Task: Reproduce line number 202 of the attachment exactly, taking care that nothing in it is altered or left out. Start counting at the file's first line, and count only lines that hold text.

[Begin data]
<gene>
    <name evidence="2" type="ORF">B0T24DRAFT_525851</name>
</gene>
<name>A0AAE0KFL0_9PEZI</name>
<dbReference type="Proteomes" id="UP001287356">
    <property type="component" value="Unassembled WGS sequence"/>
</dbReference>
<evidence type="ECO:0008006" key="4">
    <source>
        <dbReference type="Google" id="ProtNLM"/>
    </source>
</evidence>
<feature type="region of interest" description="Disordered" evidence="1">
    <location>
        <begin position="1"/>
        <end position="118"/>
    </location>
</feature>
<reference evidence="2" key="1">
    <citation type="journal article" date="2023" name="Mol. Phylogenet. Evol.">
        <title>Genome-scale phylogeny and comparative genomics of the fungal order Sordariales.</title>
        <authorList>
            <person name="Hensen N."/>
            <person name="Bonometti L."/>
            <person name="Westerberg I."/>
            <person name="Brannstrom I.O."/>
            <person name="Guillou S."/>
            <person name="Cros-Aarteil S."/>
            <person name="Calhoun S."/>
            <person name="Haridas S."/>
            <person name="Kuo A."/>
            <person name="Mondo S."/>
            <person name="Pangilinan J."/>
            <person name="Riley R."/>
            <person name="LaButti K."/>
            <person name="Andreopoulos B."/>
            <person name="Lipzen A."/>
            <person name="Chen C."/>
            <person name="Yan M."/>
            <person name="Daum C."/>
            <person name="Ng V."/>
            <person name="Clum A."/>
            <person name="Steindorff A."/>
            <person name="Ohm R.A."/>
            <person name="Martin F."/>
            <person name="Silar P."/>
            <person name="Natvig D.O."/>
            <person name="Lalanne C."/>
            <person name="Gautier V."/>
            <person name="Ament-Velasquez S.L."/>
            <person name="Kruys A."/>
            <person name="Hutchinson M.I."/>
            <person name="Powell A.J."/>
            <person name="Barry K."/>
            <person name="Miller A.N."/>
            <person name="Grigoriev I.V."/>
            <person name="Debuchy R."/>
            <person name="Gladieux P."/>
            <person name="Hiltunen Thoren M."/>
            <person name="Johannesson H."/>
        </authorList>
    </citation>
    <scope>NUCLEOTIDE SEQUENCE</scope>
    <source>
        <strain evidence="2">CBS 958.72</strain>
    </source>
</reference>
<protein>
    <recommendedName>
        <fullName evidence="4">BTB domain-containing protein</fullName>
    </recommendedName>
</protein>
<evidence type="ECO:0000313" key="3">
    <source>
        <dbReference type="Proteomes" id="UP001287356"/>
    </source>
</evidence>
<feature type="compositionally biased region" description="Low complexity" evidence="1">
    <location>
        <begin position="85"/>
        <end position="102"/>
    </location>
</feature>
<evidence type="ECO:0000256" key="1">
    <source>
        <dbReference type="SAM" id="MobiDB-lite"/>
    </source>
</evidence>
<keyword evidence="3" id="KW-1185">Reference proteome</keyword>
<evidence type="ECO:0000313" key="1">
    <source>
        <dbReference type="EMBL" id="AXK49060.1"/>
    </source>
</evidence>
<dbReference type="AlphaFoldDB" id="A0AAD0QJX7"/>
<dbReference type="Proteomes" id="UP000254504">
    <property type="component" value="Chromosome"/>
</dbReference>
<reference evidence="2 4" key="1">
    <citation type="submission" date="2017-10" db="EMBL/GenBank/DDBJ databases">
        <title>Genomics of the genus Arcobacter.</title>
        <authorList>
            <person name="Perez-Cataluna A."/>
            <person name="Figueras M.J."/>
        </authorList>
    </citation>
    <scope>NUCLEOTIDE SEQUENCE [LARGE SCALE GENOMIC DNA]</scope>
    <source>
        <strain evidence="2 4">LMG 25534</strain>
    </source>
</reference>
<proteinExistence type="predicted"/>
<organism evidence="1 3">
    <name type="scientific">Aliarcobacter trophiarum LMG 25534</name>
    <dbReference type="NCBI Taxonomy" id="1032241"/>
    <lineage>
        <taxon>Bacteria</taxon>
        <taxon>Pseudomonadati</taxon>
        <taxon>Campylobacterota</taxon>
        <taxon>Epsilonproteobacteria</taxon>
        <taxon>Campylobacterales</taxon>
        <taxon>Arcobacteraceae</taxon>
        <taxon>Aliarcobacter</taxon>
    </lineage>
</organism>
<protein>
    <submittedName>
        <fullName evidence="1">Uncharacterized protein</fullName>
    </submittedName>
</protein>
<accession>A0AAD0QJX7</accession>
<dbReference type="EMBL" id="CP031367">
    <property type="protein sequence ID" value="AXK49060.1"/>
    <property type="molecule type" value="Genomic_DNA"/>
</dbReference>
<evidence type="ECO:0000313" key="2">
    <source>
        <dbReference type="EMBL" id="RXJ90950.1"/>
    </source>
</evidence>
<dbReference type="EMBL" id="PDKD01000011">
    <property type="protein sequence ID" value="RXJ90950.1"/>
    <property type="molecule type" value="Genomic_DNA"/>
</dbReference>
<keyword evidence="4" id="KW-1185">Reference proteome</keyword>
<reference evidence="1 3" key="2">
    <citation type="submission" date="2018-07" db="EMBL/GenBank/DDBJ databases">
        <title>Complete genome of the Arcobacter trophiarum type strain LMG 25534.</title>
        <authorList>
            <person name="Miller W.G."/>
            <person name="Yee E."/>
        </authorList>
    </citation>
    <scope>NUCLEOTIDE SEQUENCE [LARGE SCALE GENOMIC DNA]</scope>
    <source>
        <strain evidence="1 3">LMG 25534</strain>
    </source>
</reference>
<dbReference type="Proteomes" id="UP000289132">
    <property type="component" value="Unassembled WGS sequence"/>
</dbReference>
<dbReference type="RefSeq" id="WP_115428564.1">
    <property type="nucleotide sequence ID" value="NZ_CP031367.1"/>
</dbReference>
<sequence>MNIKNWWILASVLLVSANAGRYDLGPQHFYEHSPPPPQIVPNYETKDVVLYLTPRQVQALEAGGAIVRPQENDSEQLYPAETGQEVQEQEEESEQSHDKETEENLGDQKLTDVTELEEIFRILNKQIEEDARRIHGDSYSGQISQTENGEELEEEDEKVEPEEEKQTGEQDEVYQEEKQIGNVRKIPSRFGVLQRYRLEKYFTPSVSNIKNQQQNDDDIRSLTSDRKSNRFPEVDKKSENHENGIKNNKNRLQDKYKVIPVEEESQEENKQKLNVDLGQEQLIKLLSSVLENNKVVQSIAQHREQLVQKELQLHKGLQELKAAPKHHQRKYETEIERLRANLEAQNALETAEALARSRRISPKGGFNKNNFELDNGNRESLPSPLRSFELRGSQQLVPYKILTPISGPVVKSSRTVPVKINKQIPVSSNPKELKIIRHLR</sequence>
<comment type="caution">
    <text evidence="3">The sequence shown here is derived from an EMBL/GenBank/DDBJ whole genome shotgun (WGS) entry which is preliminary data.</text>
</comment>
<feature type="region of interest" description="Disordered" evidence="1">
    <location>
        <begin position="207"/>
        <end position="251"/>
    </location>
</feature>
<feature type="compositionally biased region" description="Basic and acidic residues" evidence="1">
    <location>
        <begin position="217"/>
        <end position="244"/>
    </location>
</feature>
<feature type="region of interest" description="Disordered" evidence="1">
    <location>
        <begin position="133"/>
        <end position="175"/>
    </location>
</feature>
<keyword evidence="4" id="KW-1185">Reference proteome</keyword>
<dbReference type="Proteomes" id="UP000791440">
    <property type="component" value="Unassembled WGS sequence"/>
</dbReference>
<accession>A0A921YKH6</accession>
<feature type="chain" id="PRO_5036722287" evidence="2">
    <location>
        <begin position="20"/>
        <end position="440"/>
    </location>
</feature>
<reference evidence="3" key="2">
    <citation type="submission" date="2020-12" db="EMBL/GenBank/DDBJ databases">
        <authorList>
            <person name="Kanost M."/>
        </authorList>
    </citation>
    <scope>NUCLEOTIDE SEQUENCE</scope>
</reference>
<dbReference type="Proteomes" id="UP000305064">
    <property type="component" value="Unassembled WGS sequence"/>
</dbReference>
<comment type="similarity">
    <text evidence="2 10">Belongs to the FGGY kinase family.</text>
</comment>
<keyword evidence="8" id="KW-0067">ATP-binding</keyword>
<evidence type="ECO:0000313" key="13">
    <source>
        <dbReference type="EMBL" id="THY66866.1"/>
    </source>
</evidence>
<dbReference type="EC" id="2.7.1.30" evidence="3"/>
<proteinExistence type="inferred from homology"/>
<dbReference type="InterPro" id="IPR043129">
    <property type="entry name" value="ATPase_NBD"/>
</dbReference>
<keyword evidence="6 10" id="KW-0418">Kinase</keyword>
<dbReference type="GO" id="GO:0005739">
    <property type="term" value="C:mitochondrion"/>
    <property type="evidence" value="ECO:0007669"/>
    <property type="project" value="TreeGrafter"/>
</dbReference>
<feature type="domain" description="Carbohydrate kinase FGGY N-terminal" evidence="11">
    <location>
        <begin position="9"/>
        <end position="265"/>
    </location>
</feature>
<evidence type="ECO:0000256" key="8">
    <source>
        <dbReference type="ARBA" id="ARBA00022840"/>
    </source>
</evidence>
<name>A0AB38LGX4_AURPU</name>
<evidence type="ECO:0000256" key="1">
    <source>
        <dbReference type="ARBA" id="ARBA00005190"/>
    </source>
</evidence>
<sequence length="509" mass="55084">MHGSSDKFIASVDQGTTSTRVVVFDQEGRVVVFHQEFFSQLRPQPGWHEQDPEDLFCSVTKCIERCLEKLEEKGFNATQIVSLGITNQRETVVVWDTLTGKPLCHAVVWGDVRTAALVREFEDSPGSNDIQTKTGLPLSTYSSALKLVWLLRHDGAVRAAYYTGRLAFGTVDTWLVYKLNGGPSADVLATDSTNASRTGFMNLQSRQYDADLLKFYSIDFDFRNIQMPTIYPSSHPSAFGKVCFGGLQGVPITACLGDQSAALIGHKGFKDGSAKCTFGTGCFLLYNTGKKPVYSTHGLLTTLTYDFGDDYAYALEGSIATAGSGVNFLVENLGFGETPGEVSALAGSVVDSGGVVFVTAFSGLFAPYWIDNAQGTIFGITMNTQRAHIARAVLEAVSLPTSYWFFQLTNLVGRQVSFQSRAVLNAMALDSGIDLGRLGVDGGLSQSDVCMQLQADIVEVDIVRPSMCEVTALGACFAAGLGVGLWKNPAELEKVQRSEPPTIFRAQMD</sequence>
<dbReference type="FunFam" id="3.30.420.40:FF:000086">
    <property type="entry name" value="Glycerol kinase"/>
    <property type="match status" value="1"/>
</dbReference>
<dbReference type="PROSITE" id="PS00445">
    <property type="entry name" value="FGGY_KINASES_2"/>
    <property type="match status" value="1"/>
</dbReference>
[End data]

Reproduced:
        </authorList>